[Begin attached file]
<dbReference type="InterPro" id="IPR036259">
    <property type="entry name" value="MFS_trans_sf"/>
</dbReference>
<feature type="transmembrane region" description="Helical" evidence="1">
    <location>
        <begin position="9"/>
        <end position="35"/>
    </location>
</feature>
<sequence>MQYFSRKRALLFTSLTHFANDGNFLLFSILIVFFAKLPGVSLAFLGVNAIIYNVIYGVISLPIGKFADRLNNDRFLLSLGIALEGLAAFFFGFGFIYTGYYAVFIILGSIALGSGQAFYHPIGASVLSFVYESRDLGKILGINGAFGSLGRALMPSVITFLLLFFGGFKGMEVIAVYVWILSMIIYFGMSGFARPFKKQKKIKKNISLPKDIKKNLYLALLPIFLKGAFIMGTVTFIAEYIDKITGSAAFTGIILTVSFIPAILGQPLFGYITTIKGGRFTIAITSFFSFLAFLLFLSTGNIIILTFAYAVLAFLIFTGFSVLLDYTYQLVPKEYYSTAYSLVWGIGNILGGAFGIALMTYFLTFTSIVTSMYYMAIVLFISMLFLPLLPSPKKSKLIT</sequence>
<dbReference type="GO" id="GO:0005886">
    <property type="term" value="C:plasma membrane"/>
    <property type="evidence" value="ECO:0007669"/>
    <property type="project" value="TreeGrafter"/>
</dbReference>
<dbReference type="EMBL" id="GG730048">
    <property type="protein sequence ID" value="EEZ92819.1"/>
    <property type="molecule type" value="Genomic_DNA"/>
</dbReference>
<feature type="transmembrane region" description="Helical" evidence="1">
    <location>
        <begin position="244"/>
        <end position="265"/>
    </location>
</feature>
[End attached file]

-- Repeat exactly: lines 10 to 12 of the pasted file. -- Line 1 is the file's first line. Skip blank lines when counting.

<sequence>MQYFSRKRALLFTSLTHFANDGNFLLFSILIVFFAKLPGVSLAFLGVNAIIYNVIYGVISLPIGKFADRLNNDRFLLSLGIALEGLAAFFFGFGFIYTGYYAVFIILGSIALGSGQAFYHPIGASVLSFVYESRDLGKILGINGAFGSLGRALMPSVITFLLLFFGGFKGMEVIAVYVWILSMIIYFGMSGFARPFKKQKKIKKNISLPKDIKKNLYLALLPIFLKGAFIMGTVTFIAEYIDKITGSAAFTGIILTVSFIPAILGQPLFGYITTIKGGRFTIAITSFFSFLAFLLFLSTGNIIILTFAYAVLAFLIFTGFSVLLDYTYQLVPKEYYSTAYSLVWGIGNILGGAFGIALMTYFLTFTSIVTSMYYMAIVLFISMLFLPLLPSPKKSKLIT</sequence>
<dbReference type="GO" id="GO:0005886">
    <property type="term" value="C:plasma membrane"/>